It was the mid-70s, probably the summer that my youngest brother, Mark, was twelve. One evening, he and his same-aged friend, Bruce Bellinger, headed to a preferred place for play: the dump.
The dump was one block over and one block down, in a field, at the end of a short two-track path. It was loaded with items that were dream-finds for any young boy—not to mention a good place for some deeply desired devilry.
Upon arriving as tandem riders on Bruce’s one-person bike, that evening’s mischief came in the form of a full pack of matches that someone left behind. With some dry leaves conveniently collected against the junk, the boys lit the entire pack at once in the leaves. Up into huge flames went the leaves, fulfilling their dream . . . then up went the dump, igniting their nightmare.
Scared, um, witless, they leaped onto Bruce’s bike and high-tailed it out of there. To their chagrin, Mr. Flahive, who lived across the street from the dump, was in his front lawn. He put the scenario together in a flash and headed inside to call the fire department, then to his car.
Mark and Bruce sped one block up and one block over, past our house and on to Bruce’s, which was one more block over. Stopping in the yard, they didn’t have time to hatch a plan before two things happened: Montague’s fire siren screamed and Mr. Flahive came driving by.
“You boys set the dump on fire!” he blared, and kept on driving. Mr. Flahive was a wise man, who knew our parents, and he likely figured that since the boys knew that he knew, they would confess to their folks. Mark and Bruce were not total nitwits; they headed out to do just that.
When Mark arrived home, Mom was across the street at her frequent haunt, Kathy Sobers. Dad was in his own frequent haunt, our garage. This arrangement of our parents might have saved Mark’s life.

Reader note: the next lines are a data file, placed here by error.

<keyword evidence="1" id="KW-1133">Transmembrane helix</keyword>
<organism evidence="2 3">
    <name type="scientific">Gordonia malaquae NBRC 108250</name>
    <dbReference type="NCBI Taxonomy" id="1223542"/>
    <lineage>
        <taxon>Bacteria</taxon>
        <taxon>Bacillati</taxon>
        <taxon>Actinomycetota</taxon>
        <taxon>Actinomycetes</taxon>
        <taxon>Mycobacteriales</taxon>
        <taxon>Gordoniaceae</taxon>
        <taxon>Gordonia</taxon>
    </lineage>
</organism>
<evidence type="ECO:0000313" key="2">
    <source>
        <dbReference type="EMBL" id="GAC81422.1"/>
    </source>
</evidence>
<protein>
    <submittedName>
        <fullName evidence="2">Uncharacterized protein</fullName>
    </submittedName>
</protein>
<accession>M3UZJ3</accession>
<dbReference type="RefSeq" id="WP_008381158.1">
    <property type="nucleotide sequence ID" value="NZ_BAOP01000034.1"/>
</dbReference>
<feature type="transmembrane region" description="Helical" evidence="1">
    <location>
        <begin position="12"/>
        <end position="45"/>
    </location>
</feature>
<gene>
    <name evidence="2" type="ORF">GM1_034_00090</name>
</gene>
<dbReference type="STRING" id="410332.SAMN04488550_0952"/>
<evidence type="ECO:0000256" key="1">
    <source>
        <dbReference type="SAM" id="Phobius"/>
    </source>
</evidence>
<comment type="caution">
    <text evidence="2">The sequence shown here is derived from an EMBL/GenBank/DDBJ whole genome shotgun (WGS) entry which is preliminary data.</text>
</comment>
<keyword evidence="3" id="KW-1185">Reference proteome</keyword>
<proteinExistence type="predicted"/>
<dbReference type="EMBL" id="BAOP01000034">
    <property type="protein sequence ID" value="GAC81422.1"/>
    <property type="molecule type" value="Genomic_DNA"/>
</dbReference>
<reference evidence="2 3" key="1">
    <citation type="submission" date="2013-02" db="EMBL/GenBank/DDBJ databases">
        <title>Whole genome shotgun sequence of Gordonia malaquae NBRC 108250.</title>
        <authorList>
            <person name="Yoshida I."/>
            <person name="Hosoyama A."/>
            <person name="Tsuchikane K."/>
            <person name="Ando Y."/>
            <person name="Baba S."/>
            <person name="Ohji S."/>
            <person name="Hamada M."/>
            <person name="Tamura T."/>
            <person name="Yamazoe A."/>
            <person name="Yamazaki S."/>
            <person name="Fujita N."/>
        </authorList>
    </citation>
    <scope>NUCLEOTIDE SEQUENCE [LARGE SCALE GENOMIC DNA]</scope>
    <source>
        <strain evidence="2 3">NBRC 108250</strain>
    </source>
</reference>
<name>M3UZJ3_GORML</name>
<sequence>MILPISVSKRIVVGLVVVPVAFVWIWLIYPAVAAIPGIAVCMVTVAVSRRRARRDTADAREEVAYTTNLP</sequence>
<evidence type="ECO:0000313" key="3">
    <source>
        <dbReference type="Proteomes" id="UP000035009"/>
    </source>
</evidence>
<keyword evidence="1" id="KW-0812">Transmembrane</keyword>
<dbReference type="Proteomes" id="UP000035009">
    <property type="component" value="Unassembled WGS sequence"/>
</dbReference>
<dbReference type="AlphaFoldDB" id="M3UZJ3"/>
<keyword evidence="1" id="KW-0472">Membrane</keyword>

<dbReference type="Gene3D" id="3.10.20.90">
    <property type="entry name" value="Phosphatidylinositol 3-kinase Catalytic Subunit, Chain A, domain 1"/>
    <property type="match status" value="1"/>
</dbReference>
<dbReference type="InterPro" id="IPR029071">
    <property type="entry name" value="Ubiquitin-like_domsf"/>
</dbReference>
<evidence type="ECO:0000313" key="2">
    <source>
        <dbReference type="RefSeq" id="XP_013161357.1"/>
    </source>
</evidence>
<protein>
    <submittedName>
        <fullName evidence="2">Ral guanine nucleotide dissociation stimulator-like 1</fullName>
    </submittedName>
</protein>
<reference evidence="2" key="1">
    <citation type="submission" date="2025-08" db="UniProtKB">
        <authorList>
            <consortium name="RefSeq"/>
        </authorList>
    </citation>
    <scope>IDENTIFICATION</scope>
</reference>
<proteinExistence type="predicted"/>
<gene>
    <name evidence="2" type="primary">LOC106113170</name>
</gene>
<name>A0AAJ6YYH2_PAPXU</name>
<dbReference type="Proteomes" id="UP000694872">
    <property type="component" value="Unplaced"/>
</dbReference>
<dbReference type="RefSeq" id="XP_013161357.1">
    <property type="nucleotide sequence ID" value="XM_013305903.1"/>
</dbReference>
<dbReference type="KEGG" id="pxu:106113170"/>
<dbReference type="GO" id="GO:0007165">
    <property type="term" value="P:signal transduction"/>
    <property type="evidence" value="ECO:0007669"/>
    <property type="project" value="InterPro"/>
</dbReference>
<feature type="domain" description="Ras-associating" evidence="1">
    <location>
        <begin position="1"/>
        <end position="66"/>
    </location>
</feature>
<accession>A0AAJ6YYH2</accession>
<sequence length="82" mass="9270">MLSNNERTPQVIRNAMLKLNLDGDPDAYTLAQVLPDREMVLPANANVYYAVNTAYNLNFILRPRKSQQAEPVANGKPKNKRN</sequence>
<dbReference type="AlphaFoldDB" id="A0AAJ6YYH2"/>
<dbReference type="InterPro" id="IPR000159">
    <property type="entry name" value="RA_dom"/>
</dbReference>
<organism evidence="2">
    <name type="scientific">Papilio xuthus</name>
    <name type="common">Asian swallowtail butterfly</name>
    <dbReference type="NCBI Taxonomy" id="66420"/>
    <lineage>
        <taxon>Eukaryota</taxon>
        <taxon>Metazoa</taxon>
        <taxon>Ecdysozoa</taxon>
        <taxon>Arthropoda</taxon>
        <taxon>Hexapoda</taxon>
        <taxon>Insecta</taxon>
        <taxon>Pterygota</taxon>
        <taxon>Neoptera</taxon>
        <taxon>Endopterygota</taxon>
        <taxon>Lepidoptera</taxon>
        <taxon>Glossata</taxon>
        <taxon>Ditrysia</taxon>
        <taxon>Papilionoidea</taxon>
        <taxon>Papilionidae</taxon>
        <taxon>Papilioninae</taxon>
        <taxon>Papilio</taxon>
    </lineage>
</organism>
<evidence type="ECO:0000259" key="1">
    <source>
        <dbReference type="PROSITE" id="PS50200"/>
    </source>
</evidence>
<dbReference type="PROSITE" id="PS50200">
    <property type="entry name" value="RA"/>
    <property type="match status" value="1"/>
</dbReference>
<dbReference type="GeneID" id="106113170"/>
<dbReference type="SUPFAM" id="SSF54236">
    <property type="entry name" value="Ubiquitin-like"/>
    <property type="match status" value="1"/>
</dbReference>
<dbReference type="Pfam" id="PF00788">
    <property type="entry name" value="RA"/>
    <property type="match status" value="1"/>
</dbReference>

Still scared, um, witless, Mark entered the garage. He mustered his confession: “Dad, those sirens going off? Bruce and I just burned down the dump.”
Who knows if it were the sincerity of his confession, or if Dad just wanted to get on with whatever project he was into, or the hand of God working a modern-day miracle, but Dad’s reaction was the answer to a frightened kid’s contrite cry: “Just don’t do it again.”
Just don’t do it again? Are you kidding, Dad? If Mom were home, it would have been, “You did what?” Whack! “What were you thinking?” Whack! “Didn’t I teach you not to play with matches?” Whack! Whack! “When are you going to start using your head, the way I taught you?” Whack! Whack! WHACK!
Mom was the one who meted out the punishment, who often said that Dad was too easy on us. Still, Mark heard Dad’s words and waited for more. No more was to come. He had avoided the noose. He quickly agreed with Dad’s summation, “Okay,” and ran for freedom.
What of Mom finding out? For the sake of Mark’s hide, she would not hear his confession until the statute of limitations on burning down dumps had expired, a decade later.
What of Bruce’s fate? The poor kid’s guardian angel must have still been at the dump, observing the dowsing of the fire fiasco, because Bruce received the more expected result: one month’s grounding.
Finally, what came of the dump? That land had the best ending of all. As city manager, Dad worked with his lifelong friend, Henry Roesler, who was the administrator for Lutheran Homes of Michigan, to get senior apartments for Montague. The dump was cleaned up and turned into the perfect spot for folks like our grandmother, Dad’s mom, to spend their latter years. As Dad would frequently make the walk, one block over and one block down, to see his mom, that piece of land wound up being a loved location for three generations of Eilers.